The Color Wheel
Before we can get into what analogous colors are, we should first understand a bit more about the color wheel. Since we were little kids, we've learned that almost all colors can be made from three colors: red, blue, and yellow. Those three colors are known as the primary colors.
When you look for the primary colors on the color wheel, you'll see they are evenly spaced on the wheel. If you mix the primary colors with each other (for example, yellow + red), you will get what is known as a secondary color. These colors are green, orange, and violet.
The last classification used on the color wheel is tertiary colors, which are a mixture of a secondary and primary color that are next to each other on the color wheel. For example, red-violet is a tertiary color combining red and violet. Tertiary colors include red-violet, red-orange, yellow-orange, yellow-green, blue-green, and blue-violet.
What Are Analogous Colors?
When we talk about the color wheel, the term 'analogous' refers to having an analogy, or similarity, between colors. Analogous colors are a group of three colors next to each other on a color wheel, such as violet, red-violet, and red. When these colors are grouped together we call it an analogous color scheme. The color in the center of this group of three is sometimes called the mother color, since the other two colors contain that center color.
You've probably seen many examples of an analogous color scheme without even realizing it! Imagine it's autumn, and you're outside looking at all the color-changing leaves on a tree. You see different shades of oranges, reds, and yellows replacing the once-green leaves. Red-orange, orange, and yellow-orange are an analogous color scheme, with orange being the mother color.
Ways to Use Analogous Color
Artists use analogous color when they're trying to create an image that is pleasing to the eye and harmonious. You get a sense of a rich, monochromatic (mono meaning 'one,' and chromatic meaning 'color;' monochromatic means one shade of color) image that feels serene and comfortable.
Many works of art use analogous color. For instance, depictions of nature, such as nature paintings, often use the analogous color scheme. Oftentimes, artists will use one color as their main focus (for example, green), a second support color (in this same example, a blue-green) and the third color as an accent (like a yellow-green). Take a look at this Vincent Van Gogh painting, and try to identify his analogous color scheme (see video).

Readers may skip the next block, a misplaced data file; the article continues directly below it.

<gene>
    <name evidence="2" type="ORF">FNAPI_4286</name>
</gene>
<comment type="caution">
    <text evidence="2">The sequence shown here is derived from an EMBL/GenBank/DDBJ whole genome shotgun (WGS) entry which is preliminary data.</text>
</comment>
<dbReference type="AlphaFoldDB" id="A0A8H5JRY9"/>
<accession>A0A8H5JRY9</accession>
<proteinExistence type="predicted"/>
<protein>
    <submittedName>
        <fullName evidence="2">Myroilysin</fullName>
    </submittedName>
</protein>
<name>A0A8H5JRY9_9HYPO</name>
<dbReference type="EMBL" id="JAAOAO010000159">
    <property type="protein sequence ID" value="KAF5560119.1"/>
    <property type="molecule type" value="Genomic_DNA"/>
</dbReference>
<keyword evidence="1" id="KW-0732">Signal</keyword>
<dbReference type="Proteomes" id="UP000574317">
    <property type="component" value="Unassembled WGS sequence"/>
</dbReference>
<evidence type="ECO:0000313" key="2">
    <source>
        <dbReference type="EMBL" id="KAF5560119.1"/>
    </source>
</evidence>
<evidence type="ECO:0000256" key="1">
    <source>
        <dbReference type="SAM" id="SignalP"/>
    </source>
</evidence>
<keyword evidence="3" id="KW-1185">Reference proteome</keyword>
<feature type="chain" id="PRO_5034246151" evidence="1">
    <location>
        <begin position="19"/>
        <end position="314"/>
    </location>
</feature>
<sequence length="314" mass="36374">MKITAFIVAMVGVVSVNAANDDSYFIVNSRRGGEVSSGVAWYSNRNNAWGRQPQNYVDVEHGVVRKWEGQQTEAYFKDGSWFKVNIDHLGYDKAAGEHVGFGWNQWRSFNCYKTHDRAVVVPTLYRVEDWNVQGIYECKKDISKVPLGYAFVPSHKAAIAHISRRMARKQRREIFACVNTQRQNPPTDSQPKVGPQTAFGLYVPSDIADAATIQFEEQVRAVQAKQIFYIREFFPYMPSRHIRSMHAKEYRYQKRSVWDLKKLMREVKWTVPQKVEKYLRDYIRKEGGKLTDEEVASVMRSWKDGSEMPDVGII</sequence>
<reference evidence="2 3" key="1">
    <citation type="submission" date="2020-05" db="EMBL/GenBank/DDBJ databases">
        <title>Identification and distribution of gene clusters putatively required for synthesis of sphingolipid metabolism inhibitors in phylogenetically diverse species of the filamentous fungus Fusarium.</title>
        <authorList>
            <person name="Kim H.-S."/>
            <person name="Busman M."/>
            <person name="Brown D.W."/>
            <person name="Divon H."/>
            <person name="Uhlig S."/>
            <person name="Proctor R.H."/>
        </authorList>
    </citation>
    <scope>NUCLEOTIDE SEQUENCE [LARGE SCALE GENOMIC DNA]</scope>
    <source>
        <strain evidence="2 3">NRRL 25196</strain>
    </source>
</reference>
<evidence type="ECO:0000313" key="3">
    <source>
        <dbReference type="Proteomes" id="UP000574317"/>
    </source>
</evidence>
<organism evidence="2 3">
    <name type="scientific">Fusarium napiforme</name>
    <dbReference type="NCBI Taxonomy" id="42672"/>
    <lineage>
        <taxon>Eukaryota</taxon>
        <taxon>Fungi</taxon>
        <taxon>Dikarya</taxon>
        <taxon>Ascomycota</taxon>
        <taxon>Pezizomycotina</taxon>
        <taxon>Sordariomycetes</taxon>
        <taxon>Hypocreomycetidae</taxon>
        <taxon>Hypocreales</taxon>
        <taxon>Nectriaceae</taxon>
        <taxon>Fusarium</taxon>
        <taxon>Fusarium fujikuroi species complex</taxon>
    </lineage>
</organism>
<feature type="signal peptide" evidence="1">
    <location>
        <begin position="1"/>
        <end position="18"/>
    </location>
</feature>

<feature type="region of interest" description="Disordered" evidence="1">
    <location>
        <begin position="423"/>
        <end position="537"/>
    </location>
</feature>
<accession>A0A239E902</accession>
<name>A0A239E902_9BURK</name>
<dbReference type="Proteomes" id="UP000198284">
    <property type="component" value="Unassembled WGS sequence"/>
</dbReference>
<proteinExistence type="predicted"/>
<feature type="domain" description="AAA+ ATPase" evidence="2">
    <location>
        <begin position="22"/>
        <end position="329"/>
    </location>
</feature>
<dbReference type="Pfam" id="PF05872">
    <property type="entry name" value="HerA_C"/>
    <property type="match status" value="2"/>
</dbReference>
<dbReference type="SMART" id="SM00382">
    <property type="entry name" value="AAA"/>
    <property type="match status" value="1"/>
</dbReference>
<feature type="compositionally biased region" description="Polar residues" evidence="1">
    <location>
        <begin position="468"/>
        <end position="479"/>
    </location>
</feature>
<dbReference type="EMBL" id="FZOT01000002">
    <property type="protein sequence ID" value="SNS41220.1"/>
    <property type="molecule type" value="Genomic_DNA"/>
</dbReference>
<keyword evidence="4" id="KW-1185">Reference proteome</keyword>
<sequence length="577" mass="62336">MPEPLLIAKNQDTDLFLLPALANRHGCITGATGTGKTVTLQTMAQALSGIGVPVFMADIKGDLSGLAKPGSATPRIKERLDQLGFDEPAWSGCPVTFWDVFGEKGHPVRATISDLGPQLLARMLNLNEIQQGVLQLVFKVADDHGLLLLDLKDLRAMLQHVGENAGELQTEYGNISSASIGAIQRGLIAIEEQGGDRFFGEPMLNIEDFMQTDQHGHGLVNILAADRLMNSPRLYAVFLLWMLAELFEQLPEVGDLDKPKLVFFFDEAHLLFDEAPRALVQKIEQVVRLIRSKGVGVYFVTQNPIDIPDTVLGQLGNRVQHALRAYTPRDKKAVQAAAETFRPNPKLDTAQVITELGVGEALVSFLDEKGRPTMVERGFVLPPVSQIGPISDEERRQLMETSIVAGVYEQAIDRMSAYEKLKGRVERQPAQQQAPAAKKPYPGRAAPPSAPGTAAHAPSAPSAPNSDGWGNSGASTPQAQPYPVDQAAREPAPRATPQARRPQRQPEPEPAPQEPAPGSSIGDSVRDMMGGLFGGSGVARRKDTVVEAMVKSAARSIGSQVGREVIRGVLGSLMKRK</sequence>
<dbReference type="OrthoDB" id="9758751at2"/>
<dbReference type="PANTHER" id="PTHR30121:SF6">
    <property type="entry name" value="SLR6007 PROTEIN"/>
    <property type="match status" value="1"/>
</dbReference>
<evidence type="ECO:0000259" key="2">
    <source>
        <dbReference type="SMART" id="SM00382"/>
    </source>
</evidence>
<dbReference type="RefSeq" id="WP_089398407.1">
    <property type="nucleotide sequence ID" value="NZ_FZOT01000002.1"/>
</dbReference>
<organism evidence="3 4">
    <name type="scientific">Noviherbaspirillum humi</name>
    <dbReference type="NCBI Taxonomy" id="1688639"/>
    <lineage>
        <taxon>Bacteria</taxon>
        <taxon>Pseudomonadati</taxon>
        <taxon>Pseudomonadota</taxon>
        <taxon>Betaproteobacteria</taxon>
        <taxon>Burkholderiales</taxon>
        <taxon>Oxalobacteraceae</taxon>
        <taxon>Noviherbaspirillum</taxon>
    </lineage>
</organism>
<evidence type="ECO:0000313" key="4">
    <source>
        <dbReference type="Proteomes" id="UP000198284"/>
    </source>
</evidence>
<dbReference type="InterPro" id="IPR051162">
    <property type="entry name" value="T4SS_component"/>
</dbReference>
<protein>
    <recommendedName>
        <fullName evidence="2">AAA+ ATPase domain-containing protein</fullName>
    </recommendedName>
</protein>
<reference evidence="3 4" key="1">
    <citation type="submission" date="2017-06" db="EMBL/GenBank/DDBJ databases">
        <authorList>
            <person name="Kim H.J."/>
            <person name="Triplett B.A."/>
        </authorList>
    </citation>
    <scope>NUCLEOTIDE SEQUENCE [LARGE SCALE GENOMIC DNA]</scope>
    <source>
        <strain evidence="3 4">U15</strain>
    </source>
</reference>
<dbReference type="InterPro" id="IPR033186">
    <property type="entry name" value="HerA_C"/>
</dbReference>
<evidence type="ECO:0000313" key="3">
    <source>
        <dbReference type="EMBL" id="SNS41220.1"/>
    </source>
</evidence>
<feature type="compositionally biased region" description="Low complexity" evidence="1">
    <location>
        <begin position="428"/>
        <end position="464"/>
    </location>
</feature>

Why or Why Not Use this Scheme?
The reason many artists use an analogous color scheme is for its harmonious, monochromatic effect. You can darken or lighten the colors in the scheme to create different shades (the color + black) or tints (the color + white), which create different looks and contrasts in a work of art.
However, since all the colors are so similar in an analogous color scheme, it can be very difficult to create color contrast, or to have anything 'pop out' more than something else. To create something that really has a lot of color contrast, you might want to use something like a complementary color. This would be two colors on the opposite sides of the color wheel; for example, red's complement is green, yellow's is violet, and yellow-orange's complement is blue-violet. These really make the other colors 'pop,' and each color seems more vivid next to its complementary color.
Let's review. Analogous colors are a grouping of three colors next to each other on a color wheel. When these colors are grouped together we call it an analogous color scheme. The color in the center of this group of three is sometimes called the mother color, since the other two colors contain that center color. These colors are harmonious, and when viewed together have a pleasing, serene appearance. Examples of analogous colors include violet, red-violet, and red as well as red-orange, orange, and yellow-orange.
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